Not looking to our own interests?

So-called christian values

Click to see enlarged graphic.

This graphic was produced by The Australian Christian Values Institute to guide other christians in voting at the recent Australia election. It illustrates the issues that many christians are most concerned about.

Like every other citizen, christians are entitled to hold opinions on all the issues this graphic raises, and other issues too. And these opinions may sometimes be out of synch with where our society is going. That’s OK.

But what if some of them are out of synch with the teachings of Jesus? Or based on faulty information? Or simply selfish?


Christian privilege

“The Australian Christian Values Institute believes that Australian values are Christian values.” (from the Institute’s website).

The first Europeans to settle in Australia came mostly from Great Britain and Ireland, countries with a christian heritage. So Australia’s government was nominally based on christian values.

However no-one I know of thinks it was ever a “christian country”. The indigenous people were not christian before white settlement, though they wewre deeply spiritual and many have embraced christianity since. And there were certainly other beliefs present – e.g. Chinese people who came here during the gold rush.

But even among the Europeans, christian belief has often been nominal and in recent years only a minority of Aussies attend a christian church regularly. We christians may regret that, but it is a fact.

  • So having Parliament opened in prayer forces many MPs to follow a ritual they don’t believe in. That would be hypocritical (and Jesus hated hypocrisy!).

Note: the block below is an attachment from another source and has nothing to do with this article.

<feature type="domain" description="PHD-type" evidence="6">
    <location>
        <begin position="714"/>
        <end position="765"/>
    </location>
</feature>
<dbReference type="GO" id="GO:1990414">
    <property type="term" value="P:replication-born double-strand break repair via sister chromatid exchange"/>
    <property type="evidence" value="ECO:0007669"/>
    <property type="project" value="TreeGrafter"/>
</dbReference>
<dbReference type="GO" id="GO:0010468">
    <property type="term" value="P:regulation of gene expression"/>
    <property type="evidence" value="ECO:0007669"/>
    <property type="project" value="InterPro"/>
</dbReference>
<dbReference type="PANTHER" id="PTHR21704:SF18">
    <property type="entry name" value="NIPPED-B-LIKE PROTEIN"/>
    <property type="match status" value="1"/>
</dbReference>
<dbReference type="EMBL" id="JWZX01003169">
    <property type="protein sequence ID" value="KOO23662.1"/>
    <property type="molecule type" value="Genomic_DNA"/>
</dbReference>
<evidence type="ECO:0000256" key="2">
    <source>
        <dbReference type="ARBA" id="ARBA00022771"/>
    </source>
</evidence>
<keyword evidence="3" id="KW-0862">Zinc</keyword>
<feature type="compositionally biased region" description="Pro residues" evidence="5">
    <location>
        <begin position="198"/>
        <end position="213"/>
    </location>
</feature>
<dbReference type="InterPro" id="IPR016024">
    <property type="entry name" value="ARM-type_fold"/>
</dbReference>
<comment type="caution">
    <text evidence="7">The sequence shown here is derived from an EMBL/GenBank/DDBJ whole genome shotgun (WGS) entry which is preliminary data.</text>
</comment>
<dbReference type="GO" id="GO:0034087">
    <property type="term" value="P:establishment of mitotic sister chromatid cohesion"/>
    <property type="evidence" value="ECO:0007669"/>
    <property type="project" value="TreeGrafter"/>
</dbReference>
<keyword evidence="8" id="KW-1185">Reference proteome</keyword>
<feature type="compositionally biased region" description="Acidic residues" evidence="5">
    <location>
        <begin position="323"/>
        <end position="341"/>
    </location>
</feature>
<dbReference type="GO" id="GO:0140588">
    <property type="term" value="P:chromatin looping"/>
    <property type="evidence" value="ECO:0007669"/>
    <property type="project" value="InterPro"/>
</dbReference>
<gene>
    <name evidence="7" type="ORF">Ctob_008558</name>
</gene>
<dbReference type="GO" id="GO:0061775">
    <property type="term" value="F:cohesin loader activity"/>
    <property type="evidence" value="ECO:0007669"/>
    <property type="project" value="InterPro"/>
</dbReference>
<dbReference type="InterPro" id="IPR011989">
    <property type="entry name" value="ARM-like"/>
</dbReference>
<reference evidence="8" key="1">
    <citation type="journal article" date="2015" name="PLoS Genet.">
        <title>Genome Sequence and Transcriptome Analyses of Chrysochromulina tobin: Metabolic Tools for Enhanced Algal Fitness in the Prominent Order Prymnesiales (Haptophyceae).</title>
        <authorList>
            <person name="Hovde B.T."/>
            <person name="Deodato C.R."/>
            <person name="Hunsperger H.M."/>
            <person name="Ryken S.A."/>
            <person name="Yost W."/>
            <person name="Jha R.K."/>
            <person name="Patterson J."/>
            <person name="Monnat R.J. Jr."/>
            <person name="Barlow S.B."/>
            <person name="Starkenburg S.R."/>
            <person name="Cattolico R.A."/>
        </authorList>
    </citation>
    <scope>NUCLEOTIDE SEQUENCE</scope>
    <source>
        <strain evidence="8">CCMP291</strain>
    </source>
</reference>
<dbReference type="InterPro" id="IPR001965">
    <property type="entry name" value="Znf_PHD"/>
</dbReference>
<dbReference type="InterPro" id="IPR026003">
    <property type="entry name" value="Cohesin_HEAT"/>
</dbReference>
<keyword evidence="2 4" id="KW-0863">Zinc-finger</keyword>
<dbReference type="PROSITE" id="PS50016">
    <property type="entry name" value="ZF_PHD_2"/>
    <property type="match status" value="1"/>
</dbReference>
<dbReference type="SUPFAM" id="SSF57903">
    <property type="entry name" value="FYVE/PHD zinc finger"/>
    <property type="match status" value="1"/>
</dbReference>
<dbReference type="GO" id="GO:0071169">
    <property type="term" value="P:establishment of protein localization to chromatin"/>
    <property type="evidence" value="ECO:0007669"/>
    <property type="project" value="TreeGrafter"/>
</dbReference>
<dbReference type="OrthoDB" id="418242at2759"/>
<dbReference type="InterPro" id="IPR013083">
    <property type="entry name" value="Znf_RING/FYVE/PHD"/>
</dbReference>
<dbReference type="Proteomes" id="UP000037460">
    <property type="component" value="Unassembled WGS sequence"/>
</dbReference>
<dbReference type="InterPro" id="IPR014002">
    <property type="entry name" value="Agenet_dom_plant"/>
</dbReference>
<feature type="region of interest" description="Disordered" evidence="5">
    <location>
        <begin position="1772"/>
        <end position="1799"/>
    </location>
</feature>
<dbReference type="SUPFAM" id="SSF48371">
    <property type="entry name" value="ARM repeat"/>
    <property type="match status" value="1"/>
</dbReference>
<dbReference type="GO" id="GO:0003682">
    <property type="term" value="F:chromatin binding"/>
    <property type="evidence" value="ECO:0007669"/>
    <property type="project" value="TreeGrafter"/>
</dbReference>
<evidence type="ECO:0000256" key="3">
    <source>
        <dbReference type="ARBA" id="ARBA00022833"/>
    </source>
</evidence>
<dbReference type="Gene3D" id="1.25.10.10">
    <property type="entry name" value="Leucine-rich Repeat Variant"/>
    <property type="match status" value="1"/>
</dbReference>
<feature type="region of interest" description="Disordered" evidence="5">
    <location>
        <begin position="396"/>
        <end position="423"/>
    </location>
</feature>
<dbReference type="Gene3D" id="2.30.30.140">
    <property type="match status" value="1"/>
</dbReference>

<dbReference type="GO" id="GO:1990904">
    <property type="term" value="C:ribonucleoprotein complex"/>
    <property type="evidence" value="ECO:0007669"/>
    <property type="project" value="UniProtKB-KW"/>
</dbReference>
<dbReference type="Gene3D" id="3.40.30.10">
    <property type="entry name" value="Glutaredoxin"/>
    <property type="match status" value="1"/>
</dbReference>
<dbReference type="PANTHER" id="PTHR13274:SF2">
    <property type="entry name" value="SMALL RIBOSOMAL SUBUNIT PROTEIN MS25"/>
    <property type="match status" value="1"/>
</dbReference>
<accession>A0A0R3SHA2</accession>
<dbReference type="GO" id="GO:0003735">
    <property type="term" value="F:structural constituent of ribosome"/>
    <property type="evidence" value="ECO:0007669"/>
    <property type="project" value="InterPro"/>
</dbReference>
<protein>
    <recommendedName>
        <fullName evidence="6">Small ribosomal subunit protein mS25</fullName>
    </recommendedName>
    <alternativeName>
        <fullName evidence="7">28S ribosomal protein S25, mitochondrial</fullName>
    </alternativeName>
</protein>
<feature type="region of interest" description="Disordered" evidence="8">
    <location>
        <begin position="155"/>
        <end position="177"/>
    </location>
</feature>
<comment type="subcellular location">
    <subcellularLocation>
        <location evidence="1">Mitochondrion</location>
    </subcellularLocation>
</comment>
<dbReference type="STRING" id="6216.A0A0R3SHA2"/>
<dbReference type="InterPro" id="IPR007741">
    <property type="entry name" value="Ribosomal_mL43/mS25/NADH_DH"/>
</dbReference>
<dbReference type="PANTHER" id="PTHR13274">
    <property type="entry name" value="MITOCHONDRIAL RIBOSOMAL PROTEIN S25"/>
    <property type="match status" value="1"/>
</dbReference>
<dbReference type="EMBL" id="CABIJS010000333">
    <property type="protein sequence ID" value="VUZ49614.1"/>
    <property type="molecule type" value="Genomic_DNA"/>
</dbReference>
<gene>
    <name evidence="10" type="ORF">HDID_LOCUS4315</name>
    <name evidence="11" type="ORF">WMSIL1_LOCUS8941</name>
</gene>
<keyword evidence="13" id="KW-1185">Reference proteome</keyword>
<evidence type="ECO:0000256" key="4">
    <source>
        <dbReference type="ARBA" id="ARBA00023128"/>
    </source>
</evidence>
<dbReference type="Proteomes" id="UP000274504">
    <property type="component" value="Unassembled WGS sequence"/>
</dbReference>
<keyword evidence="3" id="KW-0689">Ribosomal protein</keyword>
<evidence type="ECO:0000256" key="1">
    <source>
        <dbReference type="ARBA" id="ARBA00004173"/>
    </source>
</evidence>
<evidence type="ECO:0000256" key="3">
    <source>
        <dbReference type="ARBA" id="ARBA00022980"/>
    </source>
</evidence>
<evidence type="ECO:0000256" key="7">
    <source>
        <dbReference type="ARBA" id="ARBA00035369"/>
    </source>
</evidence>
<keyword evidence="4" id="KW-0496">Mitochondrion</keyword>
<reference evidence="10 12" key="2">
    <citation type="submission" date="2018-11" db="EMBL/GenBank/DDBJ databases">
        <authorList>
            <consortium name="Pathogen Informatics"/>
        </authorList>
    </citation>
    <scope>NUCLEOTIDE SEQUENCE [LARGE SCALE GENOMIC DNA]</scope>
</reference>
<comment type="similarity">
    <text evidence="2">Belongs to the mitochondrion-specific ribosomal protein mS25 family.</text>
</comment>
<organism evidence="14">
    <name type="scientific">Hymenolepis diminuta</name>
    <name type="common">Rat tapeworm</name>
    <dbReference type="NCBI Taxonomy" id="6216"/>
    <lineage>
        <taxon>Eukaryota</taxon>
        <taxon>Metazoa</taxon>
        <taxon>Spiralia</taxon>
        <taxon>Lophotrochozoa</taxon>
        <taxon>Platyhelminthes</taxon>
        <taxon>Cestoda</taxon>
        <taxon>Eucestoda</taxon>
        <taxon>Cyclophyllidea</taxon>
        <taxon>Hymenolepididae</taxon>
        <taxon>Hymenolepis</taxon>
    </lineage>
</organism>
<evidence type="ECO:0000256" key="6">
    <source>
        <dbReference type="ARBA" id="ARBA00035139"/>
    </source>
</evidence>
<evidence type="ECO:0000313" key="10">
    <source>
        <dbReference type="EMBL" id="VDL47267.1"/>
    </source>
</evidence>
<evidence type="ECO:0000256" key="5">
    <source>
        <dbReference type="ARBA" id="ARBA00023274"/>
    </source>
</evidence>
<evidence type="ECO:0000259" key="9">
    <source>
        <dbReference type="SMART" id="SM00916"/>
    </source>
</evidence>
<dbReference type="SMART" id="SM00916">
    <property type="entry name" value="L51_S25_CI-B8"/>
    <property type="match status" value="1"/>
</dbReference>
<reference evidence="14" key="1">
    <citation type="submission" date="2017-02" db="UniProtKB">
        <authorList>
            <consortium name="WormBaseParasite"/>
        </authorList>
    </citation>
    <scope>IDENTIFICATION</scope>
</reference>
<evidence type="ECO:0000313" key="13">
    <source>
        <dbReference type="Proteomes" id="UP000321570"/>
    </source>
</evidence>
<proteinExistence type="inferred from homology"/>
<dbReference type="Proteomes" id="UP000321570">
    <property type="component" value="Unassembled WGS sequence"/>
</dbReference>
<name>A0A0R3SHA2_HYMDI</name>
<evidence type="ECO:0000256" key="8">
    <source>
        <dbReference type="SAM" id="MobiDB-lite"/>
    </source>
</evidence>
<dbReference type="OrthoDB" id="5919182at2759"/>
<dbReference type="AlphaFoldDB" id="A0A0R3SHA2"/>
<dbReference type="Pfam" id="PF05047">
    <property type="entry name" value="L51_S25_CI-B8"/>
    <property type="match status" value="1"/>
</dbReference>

• Teaching our christian heritage is a legitimate aim, but only if other heritages (Aboriginal and Torres Strait Islander, Muslim, etc) are taught too.
  • School chaplaincy that is surrogate proselytising is dishonest, and unfair to other religious beliefs and irreligious beliefs also. So either the “chaplains” should be secular or there should be multiple chaplains.

All of these policies try to maintain christian privilege in a pluralist society. This fails to recognise the realities of our culture, and misunderstands Jesus.

As I said, Jesus hated hypocrisy (see for example, Matthew 6:5, Luke 18:9-14, Revelation 3:15-16). We shouldn’t force people to be hypocrites.

But worse, these attempts to hold onto some semblance of power completely misunderstand Jesus’ ministry. First century Jews (generally) were longing for a Messiah to come to throw off the yoke of Rome and establish God’s kingdom on earth by force. But Jesus completely rejected that idea. He would establish God’s kingdom by serving, ultimately by giving his life. He calls us to the same ethos.

Right wing ideology

Several of these policies seem to be right wing rather than christian (a christian might hold them but equally a christian might oppose them). So making a stand on vaccination mandates, “centralised identity” (a rather nebulous policy), building up the armed forces, a belligerent attitude to China, abstinence rather then harm minimisation for drug users and a negative view of the Family Law Court pushes christianity too close to these extreme right wing causes for my comfort.

Many christians would oppose many of these, so making them “christian” policies is a misnomer.

Narrow focus

Blocking violent and illegal porn sites seems to be a worthwhile aim, but it is hardly the only thing needed to “protect women and children”. Surely policies on domestic violence and family refuges should be included here? And care for women in Parliament House!

Likewise “dismantle and reform flawed Family Law Court”, if it is a good policy at all, which I doubt, is surely only a small part of protecting children and families. Shouldn’t an improved minimum wage, better social welfare, more public housing, better funded public education, etc, be an essential part of this policy?

One of the major criticisms of the previous government was its lack of integrity – spending billions of dollars of taxpayer money on rorts to benefit themselves that could be considered corrupt; poor standards of ministerial responsibility; and failing to keep election promises, including establishing an effective integrity commission. Surely integrity is a christian value that should be on this list?